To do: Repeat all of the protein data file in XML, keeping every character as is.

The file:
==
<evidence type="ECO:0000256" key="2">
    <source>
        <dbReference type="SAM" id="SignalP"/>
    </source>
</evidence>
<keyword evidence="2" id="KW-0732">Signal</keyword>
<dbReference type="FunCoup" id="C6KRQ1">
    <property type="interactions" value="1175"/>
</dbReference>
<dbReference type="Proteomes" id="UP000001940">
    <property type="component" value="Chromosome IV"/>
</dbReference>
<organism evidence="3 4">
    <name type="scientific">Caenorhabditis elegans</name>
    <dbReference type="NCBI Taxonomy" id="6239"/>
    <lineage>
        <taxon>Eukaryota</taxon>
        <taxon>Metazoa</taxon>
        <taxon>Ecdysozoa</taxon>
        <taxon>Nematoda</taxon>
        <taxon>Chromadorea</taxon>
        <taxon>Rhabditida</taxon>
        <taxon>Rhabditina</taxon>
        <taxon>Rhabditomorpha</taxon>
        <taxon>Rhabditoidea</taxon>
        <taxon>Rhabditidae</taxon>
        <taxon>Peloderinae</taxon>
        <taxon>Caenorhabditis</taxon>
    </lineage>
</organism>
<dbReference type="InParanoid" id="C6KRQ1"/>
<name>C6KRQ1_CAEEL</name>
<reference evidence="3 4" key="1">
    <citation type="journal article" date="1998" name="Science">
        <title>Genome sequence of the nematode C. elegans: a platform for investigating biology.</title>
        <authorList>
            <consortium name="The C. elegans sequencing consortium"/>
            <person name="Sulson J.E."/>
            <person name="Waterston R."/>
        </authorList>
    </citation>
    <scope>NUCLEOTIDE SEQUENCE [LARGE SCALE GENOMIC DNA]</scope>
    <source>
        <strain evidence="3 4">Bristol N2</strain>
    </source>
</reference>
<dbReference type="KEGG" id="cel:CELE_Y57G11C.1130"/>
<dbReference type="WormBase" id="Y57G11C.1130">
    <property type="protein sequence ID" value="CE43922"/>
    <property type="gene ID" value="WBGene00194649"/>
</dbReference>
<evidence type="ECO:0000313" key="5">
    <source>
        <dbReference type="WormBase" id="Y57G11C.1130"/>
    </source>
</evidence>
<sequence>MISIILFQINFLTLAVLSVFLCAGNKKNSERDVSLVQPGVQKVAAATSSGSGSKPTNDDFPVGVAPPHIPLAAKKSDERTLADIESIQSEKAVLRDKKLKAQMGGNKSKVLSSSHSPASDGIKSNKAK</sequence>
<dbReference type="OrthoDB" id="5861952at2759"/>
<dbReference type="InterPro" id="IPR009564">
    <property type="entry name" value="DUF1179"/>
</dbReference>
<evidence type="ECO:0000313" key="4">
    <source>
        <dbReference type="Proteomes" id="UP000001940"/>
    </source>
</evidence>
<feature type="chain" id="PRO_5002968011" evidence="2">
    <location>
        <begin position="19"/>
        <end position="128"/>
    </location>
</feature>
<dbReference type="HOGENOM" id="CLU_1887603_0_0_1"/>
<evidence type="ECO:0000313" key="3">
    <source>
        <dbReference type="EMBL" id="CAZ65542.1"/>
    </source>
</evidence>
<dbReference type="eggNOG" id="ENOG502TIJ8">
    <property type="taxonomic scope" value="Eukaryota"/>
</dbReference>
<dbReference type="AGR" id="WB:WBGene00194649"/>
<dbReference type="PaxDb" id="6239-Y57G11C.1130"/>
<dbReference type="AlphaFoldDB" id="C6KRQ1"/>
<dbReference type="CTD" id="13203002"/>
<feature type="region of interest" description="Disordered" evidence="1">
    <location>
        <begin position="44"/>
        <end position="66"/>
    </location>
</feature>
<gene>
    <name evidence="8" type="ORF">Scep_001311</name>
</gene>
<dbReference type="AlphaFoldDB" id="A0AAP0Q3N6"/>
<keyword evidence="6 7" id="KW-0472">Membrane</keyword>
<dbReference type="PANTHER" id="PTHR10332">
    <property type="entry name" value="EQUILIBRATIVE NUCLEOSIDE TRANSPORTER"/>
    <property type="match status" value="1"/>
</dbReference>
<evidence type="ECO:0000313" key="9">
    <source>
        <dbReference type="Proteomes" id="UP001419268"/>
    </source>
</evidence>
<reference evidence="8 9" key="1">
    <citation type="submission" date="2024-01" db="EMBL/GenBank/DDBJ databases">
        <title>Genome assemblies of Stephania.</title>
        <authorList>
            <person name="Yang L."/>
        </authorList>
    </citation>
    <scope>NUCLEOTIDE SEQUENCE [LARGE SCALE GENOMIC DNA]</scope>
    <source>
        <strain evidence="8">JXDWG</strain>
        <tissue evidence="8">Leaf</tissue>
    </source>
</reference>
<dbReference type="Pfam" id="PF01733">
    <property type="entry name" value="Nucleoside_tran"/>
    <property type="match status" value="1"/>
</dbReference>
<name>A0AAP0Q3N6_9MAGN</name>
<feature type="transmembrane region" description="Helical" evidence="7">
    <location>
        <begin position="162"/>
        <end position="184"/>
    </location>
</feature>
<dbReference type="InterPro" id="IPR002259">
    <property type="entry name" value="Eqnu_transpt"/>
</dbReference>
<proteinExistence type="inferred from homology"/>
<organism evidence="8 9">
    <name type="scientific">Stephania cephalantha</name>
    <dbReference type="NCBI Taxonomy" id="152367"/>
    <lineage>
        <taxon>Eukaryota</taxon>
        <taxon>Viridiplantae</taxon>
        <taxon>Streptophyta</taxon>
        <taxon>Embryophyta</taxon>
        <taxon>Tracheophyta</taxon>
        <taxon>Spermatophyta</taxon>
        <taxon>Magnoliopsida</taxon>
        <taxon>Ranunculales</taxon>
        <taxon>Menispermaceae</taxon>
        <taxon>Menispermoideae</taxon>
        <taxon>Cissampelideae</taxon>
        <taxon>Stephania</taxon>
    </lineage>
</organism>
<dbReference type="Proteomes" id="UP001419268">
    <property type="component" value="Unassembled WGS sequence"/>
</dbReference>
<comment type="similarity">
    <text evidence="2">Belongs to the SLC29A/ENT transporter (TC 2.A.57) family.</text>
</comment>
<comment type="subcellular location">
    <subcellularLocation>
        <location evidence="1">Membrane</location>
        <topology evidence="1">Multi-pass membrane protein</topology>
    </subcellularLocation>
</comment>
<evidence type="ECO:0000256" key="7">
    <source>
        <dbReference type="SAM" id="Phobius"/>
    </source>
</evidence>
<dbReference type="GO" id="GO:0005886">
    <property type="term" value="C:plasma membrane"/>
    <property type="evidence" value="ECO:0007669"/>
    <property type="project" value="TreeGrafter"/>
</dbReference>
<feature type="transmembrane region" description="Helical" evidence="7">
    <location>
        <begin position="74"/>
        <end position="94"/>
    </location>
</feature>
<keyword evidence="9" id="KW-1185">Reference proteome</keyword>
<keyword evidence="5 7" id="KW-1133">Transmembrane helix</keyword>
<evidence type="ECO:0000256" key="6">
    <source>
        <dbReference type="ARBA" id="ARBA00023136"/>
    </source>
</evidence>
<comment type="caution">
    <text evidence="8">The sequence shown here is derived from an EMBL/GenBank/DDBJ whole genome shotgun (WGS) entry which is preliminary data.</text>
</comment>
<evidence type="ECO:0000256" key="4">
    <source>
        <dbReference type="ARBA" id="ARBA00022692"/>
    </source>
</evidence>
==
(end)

<evidence type="ECO:0000256" key="2">
    <source>
        <dbReference type="SAM" id="SignalP"/>
    </source>
</evidence>
<keyword evidence="2" id="KW-0732">Signal</keyword>
<dbReference type="FunCoup" id="C6KRQ1">
    <property type="interactions" value="1175"/>
</dbReference>
<dbReference type="Proteomes" id="UP000001940">
    <property type="component" value="Chromosome IV"/>
</dbReference>
<organism evidence="3 4">
    <name type="scientific">Caenorhabditis elegans</name>
    <dbReference type="NCBI Taxonomy" id="6239"/>
    <lineage>
        <taxon>Eukaryota</taxon>
        <taxon>Metazoa</taxon>
        <taxon>Ecdysozoa</taxon>
        <taxon>Nematoda</taxon>
        <taxon>Chromadorea</taxon>
        <taxon>Rhabditida</taxon>
        <taxon>Rhabditina</taxon>
        <taxon>Rhabditomorpha</taxon>
        <taxon>Rhabditoidea</taxon>
        <taxon>Rhabditidae</taxon>
        <taxon>Peloderinae</taxon>
        <taxon>Caenorhabditis</taxon>
    </lineage>
</organism>
<dbReference type="InParanoid" id="C6KRQ1"/>
<name>C6KRQ1_CAEEL</name>
<reference evidence="3 4" key="1">
    <citation type="journal article" date="1998" name="Science">
        <title>Genome sequence of the nematode C. elegans: a platform for investigating biology.</title>
        <authorList>
            <consortium name="The C. elegans sequencing consortium"/>
            <person name="Sulson J.E."/>
            <person name="Waterston R."/>
        </authorList>
    </citation>
    <scope>NUCLEOTIDE SEQUENCE [LARGE SCALE GENOMIC DNA]</scope>
    <source>
        <strain evidence="3 4">Bristol N2</strain>
    </source>
</reference>
<dbReference type="KEGG" id="cel:CELE_Y57G11C.1130"/>
<dbReference type="WormBase" id="Y57G11C.1130">
    <property type="protein sequence ID" value="CE43922"/>
    <property type="gene ID" value="WBGene00194649"/>
</dbReference>
<evidence type="ECO:0000313" key="5">
    <source>
        <dbReference type="WormBase" id="Y57G11C.1130"/>
    </source>
</evidence>
<sequence>MISIILFQINFLTLAVLSVFLCAGNKKNSERDVSLVQPGVQKVAAATSSGSGSKPTNDDFPVGVAPPHIPLAAKKSDERTLADIESIQSEKAVLRDKKLKAQMGGNKSKVLSSSHSPASDGIKSNKAK</sequence>
<dbReference type="OrthoDB" id="5861952at2759"/>
<dbReference type="InterPro" id="IPR009564">
    <property type="entry name" value="DUF1179"/>
</dbReference>
<evidence type="ECO:0000313" key="4">
    <source>
        <dbReference type="Proteomes" id="UP000001940"/>
    </source>
</evidence>
<feature type="chain" id="PRO_5002968011" evidence="2">
    <location>
        <begin position="19"/>
        <end position="128"/>
    </location>
</feature>
<dbReference type="HOGENOM" id="CLU_1887603_0_0_1"/>
<evidence type="ECO:0000313" key="3">
    <source>
        <dbReference type="EMBL" id="CAZ65542.1"/>
    </source>
</evidence>
<dbReference type="eggNOG" id="ENOG502TIJ8">
    <property type="taxonomic scope" value="Eukaryota"/>
</dbReference>
<dbReference type="AGR" id="WB:WBGene00194649"/>
<dbReference type="PaxDb" id="6239-Y57G11C.1130"/>
<dbReference type="AlphaFoldDB" id="C6KRQ1"/>
<dbReference type="CTD" id="13203002"/>
<feature type="region of interest" description="Disordered" evidence="1">
    <location>
        <begin position="44"/>
        <end position="66"/>
    </location>
</feature>
<gene>
    <name evidence="8" type="ORF">Scep_001311</name>
</gene>
<dbReference type="AlphaFoldDB" id="A0AAP0Q3N6"/>
<keyword evidence="6 7" id="KW-0472">Membrane</keyword>
<dbReference type="PANTHER" id="PTHR10332">
    <property type="entry name" value="EQUILIBRATIVE NUCLEOSIDE TRANSPORTER"/>
    <property type="match status" value="1"/>
</dbReference>
<evidence type="ECO:0000313" key="9">
    <source>
        <dbReference type="Proteomes" id="UP001419268"/>
    </source>
</evidence>
<reference evidence="8 9" key="1">
    <citation type="submission" date="2024-01" db="EMBL/GenBank/DDBJ databases">
        <title>Genome assemblies of Stephania.</title>
        <authorList>
            <person name="Yang L."/>
        </authorList>
    </citation>
    <scope>NUCLEOTIDE SEQUENCE [LARGE SCALE GENOMIC DNA]</scope>
    <source>
        <strain evidence="8">JXDWG</strain>
        <tissue evidence="8">Leaf</tissue>
    </source>
</reference>
<dbReference type="Pfam" id="PF01733">
    <property type="entry name" value="Nucleoside_tran"/>
    <property type="match status" value="1"/>
</dbReference>
<name>A0AAP0Q3N6_9MAGN</name>
<feature type="transmembrane region" description="Helical" evidence="7">
    <location>
        <begin position="162"/>
        <end position="184"/>
    </location>
</feature>
<dbReference type="InterPro" id="IPR002259">
    <property type="entry name" value="Eqnu_transpt"/>
</dbReference>
<proteinExistence type="inferred from homology"/>
<organism evidence="8 9">
    <name type="scientific">Stephania cephalantha</name>
    <dbReference type="NCBI Taxonomy" id="152367"/>
    <lineage>
        <taxon>Eukaryota</taxon>
        <taxon>Viridiplantae</taxon>
        <taxon>Streptophyta</taxon>
        <taxon>Embryophyta</taxon>
        <taxon>Tracheophyta</taxon>
        <taxon>Spermatophyta</taxon>
        <taxon>Magnoliopsida</taxon>
        <taxon>Ranunculales</taxon>
        <taxon>Menispermaceae</taxon>
        <taxon>Menispermoideae</taxon>
        <taxon>Cissampelideae</taxon>
        <taxon>Stephania</taxon>
    </lineage>
</organism>
<dbReference type="Proteomes" id="UP001419268">
    <property type="component" value="Unassembled WGS sequence"/>
</dbReference>
<comment type="similarity">
    <text evidence="2">Belongs to the SLC29A/ENT transporter (TC 2.A.57) family.</text>
</comment>
<comment type="subcellular location">
    <subcellularLocation>
        <location evidence="1">Membrane</location>
        <topology evidence="1">Multi-pass membrane protein</topology>
    </subcellularLocation>
</comment>
<evidence type="ECO:0000256" key="7">
    <source>
        <dbReference type="SAM" id="Phobius"/>
    </source>
</evidence>
<dbReference type="GO" id="GO:0005886">
    <property type="term" value="C:plasma membrane"/>
    <property type="evidence" value="ECO:0007669"/>
    <property type="project" value="TreeGrafter"/>
</dbReference>
<feature type="transmembrane region" description="Helical" evidence="7">
    <location>
        <begin position="74"/>
        <end position="94"/>
    </location>
</feature>
<keyword evidence="9" id="KW-1185">Reference proteome</keyword>
<keyword evidence="5 7" id="KW-1133">Transmembrane helix</keyword>
<evidence type="ECO:0000256" key="6">
    <source>
        <dbReference type="ARBA" id="ARBA00023136"/>
    </source>
</evidence>
<comment type="caution">
    <text evidence="8">The sequence shown here is derived from an EMBL/GenBank/DDBJ whole genome shotgun (WGS) entry which is preliminary data.</text>
</comment>
<evidence type="ECO:0000256" key="4">
    <source>
        <dbReference type="ARBA" id="ARBA00022692"/>
    </source>
</evidence>